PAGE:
Alliance 90/The Greens

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Group.png Alliance 90/The Greens  
(Political partyTwitter WebsiteRdf-entity.pngRdf-icon.png
Bündnis 90 - Die Grünen Logo (transparent).png
Abbreviationthe Greens
Formation14 May 1993
HeadquartersBerlin
InterestsEnvironmentalism
The green party of Germany. Originally anti-war, it is now the foremost war party in Europe. Also proponent of Covid-19 agenda. Now being positioned to government by the deep state.

Alliance 90/The Greens is the Green party of Germany. The party was initially founded in West Germany as Die Grünen (the Greens) in January 1980. It grew out of the anti-nuclear energy, environmental, peace, new left, and new social movements of the late 20th century.

Originally strongly anti-war, it saw a big change in 1998, when its altruistic image created legitimacy for the NATO bombing campaign in Kosovo. Using the pacifist credibility of the party to create support for a 'humanitarian intervention', earning the nickname of 'olive greens' (after the color of uniforms), the party has since then been allowed to the corridors of power.

Favored by corporate media, opinion polls predict a good showing for the Greens at the 2021 German parliamentary election.

Early History

Petra Kelly, who died in a alleged murder-suicide in 1990

After some success at state-level elections, the party won 27 seats with 5.7% of the vote in the Bundestag, the lower house of the German parliament, in the 1983 federal election. Among the important political issues at the time was the deployment of Pershing II IRBMs and nuclear-tipped cruise missiles by the U.S. and NATO on West German soil, generating strong opposition in the general population that found an outlet in mass demonstrations. The newly formed party was able to draw on this popular movement to recruit support.

The West German Greens played a key role in the development of green politics in Europe,[1] with their original program outlining "four principles: ecological, social, grassroots, and non-violent."[2] Initially ideologically heterogenous, the party took up a position on the radical left in its early years, which were dominated by conflicts between the more left-wing "Fundi" (fundamentalist) and more moderate "Realo" (realist) factions. These conflicts became less significant as the party moved toward the political mainstream in the 1990s and the "Fundis" were pushed out.[3]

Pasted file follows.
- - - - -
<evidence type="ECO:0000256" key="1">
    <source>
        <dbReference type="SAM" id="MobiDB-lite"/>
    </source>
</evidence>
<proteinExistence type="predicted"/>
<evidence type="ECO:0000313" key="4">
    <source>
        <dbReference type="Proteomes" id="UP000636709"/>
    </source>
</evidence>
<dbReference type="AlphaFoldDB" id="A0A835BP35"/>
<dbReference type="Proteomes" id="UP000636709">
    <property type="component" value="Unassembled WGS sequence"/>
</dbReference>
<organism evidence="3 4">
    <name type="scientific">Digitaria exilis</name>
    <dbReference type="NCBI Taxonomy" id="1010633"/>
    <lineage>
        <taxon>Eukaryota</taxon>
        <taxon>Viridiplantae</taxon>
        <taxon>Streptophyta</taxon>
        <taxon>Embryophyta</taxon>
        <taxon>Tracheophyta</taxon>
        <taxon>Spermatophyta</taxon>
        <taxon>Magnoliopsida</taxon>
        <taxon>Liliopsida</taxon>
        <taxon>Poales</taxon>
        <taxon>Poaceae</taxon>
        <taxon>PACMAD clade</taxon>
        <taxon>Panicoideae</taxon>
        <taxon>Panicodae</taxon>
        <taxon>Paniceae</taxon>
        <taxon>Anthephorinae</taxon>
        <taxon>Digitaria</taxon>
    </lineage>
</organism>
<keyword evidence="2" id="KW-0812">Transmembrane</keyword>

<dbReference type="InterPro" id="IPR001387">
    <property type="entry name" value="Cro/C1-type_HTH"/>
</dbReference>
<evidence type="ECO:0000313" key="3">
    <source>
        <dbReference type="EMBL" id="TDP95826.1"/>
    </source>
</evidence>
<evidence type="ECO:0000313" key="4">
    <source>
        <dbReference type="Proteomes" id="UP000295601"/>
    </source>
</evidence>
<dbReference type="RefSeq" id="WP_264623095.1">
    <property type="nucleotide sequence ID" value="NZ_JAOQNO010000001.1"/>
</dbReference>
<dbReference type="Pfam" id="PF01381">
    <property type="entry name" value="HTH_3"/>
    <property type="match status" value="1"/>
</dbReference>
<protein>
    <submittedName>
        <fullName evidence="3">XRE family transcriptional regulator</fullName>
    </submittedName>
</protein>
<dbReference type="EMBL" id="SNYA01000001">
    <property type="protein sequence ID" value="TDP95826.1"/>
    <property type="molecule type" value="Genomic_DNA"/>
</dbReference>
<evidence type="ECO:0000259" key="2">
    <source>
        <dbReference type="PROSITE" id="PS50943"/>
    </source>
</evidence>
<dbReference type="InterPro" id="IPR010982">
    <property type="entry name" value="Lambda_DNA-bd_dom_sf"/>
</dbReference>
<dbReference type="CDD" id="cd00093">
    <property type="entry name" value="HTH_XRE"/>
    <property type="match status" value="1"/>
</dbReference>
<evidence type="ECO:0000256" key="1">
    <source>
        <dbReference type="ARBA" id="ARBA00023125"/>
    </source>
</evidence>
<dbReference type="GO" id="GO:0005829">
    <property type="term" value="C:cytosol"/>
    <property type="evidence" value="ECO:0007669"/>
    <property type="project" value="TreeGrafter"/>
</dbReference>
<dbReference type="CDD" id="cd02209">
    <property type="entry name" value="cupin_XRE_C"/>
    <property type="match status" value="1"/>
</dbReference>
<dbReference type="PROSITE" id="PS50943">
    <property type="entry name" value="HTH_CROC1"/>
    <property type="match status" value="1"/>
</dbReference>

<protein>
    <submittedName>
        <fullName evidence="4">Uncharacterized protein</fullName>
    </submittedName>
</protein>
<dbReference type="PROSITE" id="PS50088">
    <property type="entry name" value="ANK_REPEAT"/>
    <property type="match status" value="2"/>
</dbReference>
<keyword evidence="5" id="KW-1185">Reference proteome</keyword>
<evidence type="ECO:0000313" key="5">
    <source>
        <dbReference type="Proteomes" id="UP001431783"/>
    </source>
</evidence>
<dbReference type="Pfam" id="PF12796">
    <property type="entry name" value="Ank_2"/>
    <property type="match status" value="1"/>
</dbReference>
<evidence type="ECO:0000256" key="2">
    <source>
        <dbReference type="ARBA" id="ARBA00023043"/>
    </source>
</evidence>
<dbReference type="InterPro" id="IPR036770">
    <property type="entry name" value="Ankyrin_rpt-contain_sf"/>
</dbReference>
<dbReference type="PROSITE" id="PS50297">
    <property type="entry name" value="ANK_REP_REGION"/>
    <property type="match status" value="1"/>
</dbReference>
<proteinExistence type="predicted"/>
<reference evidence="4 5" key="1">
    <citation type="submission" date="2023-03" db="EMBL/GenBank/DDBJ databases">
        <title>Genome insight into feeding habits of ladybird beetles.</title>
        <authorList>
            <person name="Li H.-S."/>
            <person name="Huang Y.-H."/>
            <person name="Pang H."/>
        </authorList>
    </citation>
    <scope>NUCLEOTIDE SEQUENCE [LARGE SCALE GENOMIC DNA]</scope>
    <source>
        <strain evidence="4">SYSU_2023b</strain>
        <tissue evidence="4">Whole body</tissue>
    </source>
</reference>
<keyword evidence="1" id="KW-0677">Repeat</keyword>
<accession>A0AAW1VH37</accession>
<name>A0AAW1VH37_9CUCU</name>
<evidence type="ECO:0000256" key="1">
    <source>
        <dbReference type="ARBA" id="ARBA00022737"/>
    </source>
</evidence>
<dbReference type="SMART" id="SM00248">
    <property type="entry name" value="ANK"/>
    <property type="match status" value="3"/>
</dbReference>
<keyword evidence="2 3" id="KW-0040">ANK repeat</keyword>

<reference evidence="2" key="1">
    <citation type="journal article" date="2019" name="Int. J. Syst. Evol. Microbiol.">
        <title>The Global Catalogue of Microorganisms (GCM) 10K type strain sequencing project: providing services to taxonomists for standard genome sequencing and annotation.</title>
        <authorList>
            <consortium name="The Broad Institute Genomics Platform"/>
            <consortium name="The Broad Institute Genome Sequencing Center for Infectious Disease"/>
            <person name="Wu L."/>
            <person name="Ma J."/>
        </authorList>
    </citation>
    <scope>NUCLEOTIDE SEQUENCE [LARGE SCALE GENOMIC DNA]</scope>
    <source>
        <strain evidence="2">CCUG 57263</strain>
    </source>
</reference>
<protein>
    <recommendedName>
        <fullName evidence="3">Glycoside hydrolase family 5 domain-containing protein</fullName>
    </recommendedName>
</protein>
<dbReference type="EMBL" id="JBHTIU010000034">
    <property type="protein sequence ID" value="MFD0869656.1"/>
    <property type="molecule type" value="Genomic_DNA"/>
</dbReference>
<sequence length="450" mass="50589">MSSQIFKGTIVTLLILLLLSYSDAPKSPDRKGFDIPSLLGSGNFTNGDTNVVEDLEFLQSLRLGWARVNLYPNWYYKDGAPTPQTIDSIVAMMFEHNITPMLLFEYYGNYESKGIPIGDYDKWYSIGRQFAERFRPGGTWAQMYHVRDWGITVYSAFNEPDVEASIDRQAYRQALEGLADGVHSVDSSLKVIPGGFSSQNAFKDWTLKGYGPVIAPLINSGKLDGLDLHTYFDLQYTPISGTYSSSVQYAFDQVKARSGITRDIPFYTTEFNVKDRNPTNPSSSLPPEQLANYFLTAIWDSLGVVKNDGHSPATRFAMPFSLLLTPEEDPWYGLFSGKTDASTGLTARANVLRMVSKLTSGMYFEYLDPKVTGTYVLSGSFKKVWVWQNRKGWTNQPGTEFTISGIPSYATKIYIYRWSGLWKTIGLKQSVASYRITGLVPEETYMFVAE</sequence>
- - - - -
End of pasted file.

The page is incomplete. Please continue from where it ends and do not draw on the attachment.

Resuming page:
Partly due to the impact of the Chernobyl disaster in 1986, and to growing awareness of the threat of air pollution and acid rain to German forests, the Greens increased their share of the vote to 8.3% in the 1987 federal election. Around this time, Joschka Fischer emerged as the unofficial leader of the party, which he remained until resigning all leadership posts following the 2005 federal election.

The party was counted as a subversive element by West-German intelligence services.

At the time, the most influential person in the party was the charismatic redhead Petra Kelly, but she was murdered in what is stated to have been a murder-suicide with her lover and fellow Green politician Gert Bastian in 1990.

The olive greens

In the 1998 federal election, despite a slight fall in their percentage of the vote (6.7%), the Greens retained 47 seats and joined the federal government for the first time in 'Red-Green' coalition government with the Social Democratic Party of Germany (SPD). Joschka Fischer became Vice-Chancellor of Germany and foreign minister in the new government, which had two other Green ministers (Andrea Fischer, later Renate Künast, and Jürgen Trittin).

The party was plunged into a crisis by the question of German participation in the NATO war in Kosovo. Numerous anti-war party members resigned their party membership when the first post-war deployment of German troops in a military conflict abroad occurred under a Red-Green government. The 'realist' faction soon dominated, being very useful to the military. Where other parties could be suspected of imperialism or ulterior motives, the party's altruistic credentials, with good help from the corporate media, managed to frame the war as a humanitarian operation.

In 2001, the party experienced a further crisis when more Green Members of Parliament refused to back the government's plan of sending military personnel to help with the 2001 invasion of Afghanistan.

After shedding its pacifist members, the party has developed a noticeably hawkish foreign policy, now supporting increased armaments, deployment of German troops abroad and increased use of economic warfare (sanctions), often to the detriment of the German economy.

People

Reading the biographies of party leaders Joschka Fischer and Annalena Baerbock are particularly recommended.

 

Related Quotation

PageQuoteAuthorDate
'Feliks'“"Wikipedia is not just what it appears to be. It is more than a lexicon. It is also a bogus encyclopedia, a small but effective opinion manipulation machine. In certain areas, the encyclopedia becomes a pseudo-encyclopedia and has for years been dominated by a small group consisting of approx. 200 people. The only thing remaining is something that looks like a reference book, but is in the hands of dogmatists and people who write in Wikipedia non-stop, but have no qualifications in the areas they write about."”'Feliks'
Dirk Pohlmann
Markus Fiedler
2018


References